College Status and Leave Policies
Students with hydrocephalus may require more flexibility in their college experience, due to unpredictable hospitalization, medical procedures, and illness. It’s important for students and families to understand the policies on full- and part-time student status as well as leaves of absence before committing to a school, particularly if you anticipate that you may have interruptions in your education, or that you may need to engage in a more rigorous course of treatment/management while you are in college. Most colleges have these policies in their Student Handbook which is typically available on their website.
Here are some policies to be aware of:
Reduced Course Load
In order to be considered a full-time student, the student usually has to take 12 or more credits per semester. Some schools require undergraduate students to take a full-time course load in order to be in the program. If the student needs to take fewer courses to manage their condition (treatment, appointments, rest and recovery, etc.) they may be able to request a reduced course load as an accommodation. Typically, the student would need to work with the Disability Support Office (DSO) and their advisor on this process. Note that part-time student status may impact the student’s financial aid.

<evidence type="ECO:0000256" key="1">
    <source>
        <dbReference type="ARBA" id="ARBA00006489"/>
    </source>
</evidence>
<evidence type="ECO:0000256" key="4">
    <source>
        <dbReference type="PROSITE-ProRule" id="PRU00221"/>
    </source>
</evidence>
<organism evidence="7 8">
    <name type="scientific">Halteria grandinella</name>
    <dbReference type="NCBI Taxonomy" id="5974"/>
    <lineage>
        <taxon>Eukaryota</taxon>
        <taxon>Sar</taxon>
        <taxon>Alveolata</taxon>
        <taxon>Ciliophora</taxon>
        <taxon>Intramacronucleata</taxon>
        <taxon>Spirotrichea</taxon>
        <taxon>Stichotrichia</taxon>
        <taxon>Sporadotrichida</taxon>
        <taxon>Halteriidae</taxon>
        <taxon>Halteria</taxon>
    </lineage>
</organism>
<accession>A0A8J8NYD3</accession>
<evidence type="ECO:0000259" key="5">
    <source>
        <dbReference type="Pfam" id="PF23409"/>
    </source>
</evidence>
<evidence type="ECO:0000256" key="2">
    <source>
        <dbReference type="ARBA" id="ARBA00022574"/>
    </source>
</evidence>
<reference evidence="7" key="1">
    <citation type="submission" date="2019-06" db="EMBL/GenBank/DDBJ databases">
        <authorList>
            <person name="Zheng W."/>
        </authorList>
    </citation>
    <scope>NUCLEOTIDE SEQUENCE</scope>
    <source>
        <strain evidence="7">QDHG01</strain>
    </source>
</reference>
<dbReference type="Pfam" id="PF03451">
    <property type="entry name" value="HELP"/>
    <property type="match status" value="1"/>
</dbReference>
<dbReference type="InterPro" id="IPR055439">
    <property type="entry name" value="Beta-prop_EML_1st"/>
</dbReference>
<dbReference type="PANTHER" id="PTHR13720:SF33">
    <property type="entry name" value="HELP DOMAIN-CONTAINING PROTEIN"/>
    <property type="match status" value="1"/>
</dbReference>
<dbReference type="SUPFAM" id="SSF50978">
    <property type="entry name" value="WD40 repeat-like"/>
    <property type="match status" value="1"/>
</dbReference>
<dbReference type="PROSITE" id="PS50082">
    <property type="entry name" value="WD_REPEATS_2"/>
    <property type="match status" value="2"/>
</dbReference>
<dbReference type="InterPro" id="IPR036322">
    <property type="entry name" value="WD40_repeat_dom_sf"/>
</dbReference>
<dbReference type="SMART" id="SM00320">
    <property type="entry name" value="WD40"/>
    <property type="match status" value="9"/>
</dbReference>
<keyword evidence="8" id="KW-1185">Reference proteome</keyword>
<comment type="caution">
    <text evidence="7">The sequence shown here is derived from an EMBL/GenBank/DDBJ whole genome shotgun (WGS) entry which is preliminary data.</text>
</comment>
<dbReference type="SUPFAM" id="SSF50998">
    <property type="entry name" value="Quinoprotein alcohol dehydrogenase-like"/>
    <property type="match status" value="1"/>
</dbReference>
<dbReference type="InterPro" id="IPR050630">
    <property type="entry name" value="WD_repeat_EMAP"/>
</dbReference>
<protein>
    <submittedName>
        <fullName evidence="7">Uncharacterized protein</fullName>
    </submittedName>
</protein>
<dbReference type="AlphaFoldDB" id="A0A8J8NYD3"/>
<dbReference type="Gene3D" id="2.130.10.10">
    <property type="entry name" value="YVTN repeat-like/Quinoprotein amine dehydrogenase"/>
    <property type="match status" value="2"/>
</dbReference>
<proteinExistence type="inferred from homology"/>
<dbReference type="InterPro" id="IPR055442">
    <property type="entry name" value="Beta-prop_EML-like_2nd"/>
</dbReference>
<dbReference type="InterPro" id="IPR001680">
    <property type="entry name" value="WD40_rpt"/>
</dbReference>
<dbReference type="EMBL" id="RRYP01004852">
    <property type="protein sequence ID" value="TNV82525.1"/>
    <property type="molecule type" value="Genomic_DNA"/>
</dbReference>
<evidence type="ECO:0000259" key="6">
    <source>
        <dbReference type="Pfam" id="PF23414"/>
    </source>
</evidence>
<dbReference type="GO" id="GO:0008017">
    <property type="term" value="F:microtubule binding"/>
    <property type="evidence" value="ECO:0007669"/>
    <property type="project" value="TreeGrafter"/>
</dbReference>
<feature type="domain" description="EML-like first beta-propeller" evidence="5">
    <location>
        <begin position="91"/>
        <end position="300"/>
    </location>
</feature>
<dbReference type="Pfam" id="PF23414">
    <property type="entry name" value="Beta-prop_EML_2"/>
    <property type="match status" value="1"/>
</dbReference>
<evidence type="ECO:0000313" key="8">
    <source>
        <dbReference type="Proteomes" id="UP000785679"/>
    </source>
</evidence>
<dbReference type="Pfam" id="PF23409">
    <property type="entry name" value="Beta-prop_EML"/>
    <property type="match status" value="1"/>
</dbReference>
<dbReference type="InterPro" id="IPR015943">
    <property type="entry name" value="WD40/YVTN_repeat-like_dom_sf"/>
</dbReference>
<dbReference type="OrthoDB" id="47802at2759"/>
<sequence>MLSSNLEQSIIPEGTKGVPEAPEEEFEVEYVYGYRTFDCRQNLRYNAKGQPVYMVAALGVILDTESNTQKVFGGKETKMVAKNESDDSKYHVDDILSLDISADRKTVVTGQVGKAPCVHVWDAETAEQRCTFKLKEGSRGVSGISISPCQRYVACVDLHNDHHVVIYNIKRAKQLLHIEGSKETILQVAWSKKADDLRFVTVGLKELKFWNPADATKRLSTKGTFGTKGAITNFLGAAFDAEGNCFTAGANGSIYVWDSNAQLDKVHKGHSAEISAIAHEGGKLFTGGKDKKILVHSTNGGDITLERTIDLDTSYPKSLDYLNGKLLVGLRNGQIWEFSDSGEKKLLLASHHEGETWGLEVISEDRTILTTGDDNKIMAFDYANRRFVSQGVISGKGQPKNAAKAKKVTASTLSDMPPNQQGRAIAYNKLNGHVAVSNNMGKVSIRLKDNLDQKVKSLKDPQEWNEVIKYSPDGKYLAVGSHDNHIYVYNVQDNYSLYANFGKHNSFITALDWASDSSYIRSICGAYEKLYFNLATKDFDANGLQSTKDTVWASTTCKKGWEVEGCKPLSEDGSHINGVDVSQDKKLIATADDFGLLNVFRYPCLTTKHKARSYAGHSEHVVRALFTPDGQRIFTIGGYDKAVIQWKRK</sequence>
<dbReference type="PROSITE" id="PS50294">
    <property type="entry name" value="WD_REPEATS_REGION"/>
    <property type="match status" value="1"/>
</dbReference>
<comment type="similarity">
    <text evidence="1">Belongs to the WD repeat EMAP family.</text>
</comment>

Medical Leave of Absence
Students who are experiencing a health issue and need to leave school may want to take a medical leave of absence. This process typically starts with the student’s advisor. Generally, the student is asked to provide information and documentation about the nature of their request for a medical leave. There is often a process for reentry, which may require the student to provide updated documentation that indicates they are able to re-engage with school. The appropriate department evaluates the documentation, speaks with the student, and then either approves or denies the student for re-entry.
Personal Leave of Absence
Students may also choose to take a personal leave of absence. This type of leave usually ranges from a semester to a year. Individual colleges have different policies around when a student is allowed to take a personal leave and for how long a student can remain on leave. This process typically starts with the student connecting with their advisor to request a personal leave of absence. Re-entry usually requires a student to provide a written statement to their advisor by a specific date and let them know about their intention to return.
Because policies vary from college to college, it’s important to check with the college about their policy. When the student is in the college search phase, it may be helpful to meet with the DSO and provide hypothetical scenarios (hospitalization mid-semester, introduction of new health needs management processes that are time-consuming, etc.) and see how those situations might be handled. Finally, remember to read the Student Handbook to be aware of the official policies when doing your college search.
Information you can trust! This article was produced by the Hydrocephalus Association, copyright 2021, in collaboration with Annie Tulkin, MS, of Accessible College.